#2. The human mind does not process information efficiently or effectively under conditions of risk and uncertainty. To simply "trade what you see" is a recipe for falling prey to a variety of cognitive and emotional biases. The trader's psychological development is crucial to learning how to properly gauge risk and reward when performance pressures mount.
These points are relatively true in most things what we do - as far as trading is concerned. In trading, the four main emotions - fear, greed, hope, despair - are our enemies, if we do not control them properly (of course a little bit of fear and greed is good). Hence understanding the NEEDS of trading psychology is a good start for all traders - novice or experienced.

When trading psychology is not properly handled, we see many examples of disaster in trading: making impulsive decisions, allowing fear to overtake opportunity, over-trading, allowing losing trades to run and capping winners, and the like. If you can make those mistakes - and learn from them - long before you put the lion's share of your capital at risk, you will have an opportunity to grow into the trader you're capable of becoming.

Breet mentions in one of his articles that the best therapy for improving trading psychology is to get into the therapy yourself. To go to stock markets with poor psychological aspect in your trading skills is very expensive. Psychological development needs to precede trading development: resolving those issues is the best way to approach markets with a clear and open mind.

When you have improved your trading psychology, you will notice that you will recognize when others are making the mistakes you used to make. You will see markets acting on fear and greed and you'll be able to take the other side of those reactive trades. You'll observe when market sentiment is tilted one way and price can no longer sustain its trend.
"Developing yourself psychologically doesn't mean that you'll be free of emotion. It means that you will become increasingly competent at using your feelings as useful trading information."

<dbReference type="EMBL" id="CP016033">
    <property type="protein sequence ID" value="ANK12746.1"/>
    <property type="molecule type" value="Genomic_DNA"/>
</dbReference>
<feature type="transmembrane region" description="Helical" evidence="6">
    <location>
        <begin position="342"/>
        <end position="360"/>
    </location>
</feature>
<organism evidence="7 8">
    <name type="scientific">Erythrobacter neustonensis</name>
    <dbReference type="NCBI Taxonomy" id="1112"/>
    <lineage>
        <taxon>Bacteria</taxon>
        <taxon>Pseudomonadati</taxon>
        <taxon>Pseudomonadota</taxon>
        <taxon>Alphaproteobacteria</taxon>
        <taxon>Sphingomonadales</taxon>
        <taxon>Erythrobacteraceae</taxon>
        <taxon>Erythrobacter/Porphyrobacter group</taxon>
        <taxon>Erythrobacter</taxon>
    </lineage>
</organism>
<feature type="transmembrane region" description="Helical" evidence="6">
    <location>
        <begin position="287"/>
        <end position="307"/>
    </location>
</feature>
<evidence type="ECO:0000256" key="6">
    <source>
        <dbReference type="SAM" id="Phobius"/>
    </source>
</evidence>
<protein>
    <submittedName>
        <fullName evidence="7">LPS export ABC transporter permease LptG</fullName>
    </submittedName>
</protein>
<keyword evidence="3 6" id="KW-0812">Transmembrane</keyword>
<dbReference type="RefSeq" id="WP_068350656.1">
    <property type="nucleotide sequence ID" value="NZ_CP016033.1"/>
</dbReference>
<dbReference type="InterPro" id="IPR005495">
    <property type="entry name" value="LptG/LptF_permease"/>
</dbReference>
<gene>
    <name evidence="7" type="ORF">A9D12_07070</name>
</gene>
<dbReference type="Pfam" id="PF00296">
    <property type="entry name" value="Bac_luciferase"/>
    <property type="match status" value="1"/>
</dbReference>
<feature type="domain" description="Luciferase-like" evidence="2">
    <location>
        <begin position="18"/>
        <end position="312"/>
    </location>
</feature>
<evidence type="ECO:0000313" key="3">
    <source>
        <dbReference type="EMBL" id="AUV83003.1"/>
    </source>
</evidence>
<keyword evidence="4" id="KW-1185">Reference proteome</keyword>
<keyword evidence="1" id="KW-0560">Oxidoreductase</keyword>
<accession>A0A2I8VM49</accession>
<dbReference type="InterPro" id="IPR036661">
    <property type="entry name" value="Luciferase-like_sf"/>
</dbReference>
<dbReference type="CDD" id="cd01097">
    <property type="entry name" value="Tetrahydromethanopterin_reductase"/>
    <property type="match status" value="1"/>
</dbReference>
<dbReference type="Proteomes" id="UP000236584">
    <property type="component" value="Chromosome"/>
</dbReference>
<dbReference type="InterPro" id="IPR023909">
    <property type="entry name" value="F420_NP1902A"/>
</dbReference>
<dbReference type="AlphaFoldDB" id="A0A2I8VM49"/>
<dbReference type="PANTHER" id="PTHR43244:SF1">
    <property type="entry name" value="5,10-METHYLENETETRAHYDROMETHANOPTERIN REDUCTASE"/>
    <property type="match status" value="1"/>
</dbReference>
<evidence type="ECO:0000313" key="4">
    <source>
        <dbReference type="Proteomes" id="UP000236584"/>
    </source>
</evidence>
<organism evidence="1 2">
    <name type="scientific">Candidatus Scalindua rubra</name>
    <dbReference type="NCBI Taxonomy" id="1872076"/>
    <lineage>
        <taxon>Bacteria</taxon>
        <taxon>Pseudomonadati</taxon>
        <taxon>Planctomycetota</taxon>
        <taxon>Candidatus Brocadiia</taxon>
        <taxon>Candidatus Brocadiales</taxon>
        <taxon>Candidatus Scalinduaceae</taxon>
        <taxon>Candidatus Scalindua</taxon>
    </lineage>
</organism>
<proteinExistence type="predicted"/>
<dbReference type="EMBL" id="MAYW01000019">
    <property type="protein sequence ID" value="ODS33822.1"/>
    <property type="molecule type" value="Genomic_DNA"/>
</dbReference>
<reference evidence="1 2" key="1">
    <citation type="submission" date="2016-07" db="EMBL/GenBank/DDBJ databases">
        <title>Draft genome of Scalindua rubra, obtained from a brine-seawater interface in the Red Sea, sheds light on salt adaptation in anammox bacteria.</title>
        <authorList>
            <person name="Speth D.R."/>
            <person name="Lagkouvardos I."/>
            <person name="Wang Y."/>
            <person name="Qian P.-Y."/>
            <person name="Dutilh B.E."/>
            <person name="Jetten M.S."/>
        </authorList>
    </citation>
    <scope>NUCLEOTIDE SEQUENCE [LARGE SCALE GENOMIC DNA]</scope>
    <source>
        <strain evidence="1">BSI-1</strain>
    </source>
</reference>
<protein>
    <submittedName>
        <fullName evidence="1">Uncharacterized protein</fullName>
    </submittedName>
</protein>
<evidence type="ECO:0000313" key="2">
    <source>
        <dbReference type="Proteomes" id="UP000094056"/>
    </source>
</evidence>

What is Your Trading Edge?

I am not a seasoned trader or investor. What I have is a solid dream and action plans to be one.

This article is about understanding the basic concept of trading, especially for those mechanical traders. Trading EDGE is often said and mentioned by people who are actively trading in stock markets. Understanding the concept of trading edge was actually what got me going in trading stocks a few years back.

"A trading edge in the financial markets can be described as a set of conditions that when present, give a higher probability of a trade working than not working."
I love this quote from Mark Douglas..
"Wins and losses are RANDOM and your EDGE is nothing more that a higher probability of one thing happening over another"
So, winning and losing trades are part and parcel of the game. What important is that you are winning in the long run. The problem is - you need to have an EDGE to succeed in winning in the long run.

The good edge is if it can show you..

#1. a set of market conditions that give a higher probability of a trade working than not working.
#2. to identify when the market is trending, in which case you take trades in the direction of the trend
#3. to identify when the market is ranging, in which case you can buy at the lower boundary of the range and sell at the upper boundary of the range.
#4. there is a random distribution of winning and losing trades and you must take a series of trades over time.

Share with me you trading edge..